Mattis: North Korea’s ‘reckless’ behavior must be stopped

Mattis: North Korea’s ‘reckless’ behavior must be stopped
© Keren Carrion

Defense Secretary Jim Mattis on Friday called North Korea’s recent behavior “reckless" and hinted at U.S. actions to curb Pyongyang’s nuclear program.

Mattis joined a growing chorus of Trump administration officials taking a hard line against North Korea.

“Right now, [North Korea] appears to be going in a very reckless manner in what its conduct is portraying for the future, and that’s got to be stopped,” Mattis said at a press conference in London.

Speaking alongside British Defense Minister Michael Fallon, Mattis raised the topic in response to a reporter’s question about Iran, which Mattis in 2012 called one of the gravest threats facing the U.S.

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“At the time when I spoke about Iran, I was the commander of the U.S. Central Command and that was the primary exporter of terrorism ... the primary state sponsor of terrorism and it continues that kind of behavior today, but in the larger scheme of things … the North Korean threat, this is a threat of both rhetoric and growing capability,” Mattis replied.

The Pentagon chief gave vague details about how the administration will deal with North Korea’s recent saber-rattling and nuclear tests, saying only that it is enlisting the help of other nations.

“We will be working with the international community to address this, we’re doing so right now, we’re working through the United Nations, we’re working with our allies, and we’re working diplomatically including with those that we might be able to enlist in this effort to get North Korea under control,” he said.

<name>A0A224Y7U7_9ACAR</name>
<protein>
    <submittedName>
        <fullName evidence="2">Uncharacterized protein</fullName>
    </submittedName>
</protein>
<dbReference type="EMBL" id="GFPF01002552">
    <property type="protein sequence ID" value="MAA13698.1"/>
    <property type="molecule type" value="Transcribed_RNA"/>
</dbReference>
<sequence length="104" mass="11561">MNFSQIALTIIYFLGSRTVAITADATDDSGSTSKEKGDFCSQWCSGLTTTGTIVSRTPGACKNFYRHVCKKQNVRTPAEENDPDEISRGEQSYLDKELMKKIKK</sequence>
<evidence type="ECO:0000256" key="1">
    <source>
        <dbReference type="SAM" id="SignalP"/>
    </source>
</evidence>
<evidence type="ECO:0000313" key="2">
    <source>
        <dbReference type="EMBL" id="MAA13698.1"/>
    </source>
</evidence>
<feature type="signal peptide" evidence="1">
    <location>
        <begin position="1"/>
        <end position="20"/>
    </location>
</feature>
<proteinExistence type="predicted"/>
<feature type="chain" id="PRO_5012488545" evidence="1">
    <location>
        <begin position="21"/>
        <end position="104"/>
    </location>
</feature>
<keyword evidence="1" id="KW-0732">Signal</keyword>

Earlier this month during a visit to Asia, Secretary of State Rex Tillerson said that all options are on the table to deal with North Korea’s missile and nuclear ambitions, including military action.

North Korea appeared to ignore the warning, two days later conducting a ground jet test of a newly developed high-thrust missile engine. South Korean officials have said the test showed “meaningful progress” on the North’s development of more sophisticated technology. 

A week after Tillerson’s Asia visit, North Korea launched a missile from its east coast. The test seemed to fail — U.S. Pacific Command said the missile exploded “within seconds” — but North Korea appears undeterred in its pace of testing since last year.

President Trump’s administration is reportedly weighing sanctions against North Korea in an effort to slow the nuclear program, placing diplomatic and economic pressure specifically focused on Chinese banks conducting business with North Korea.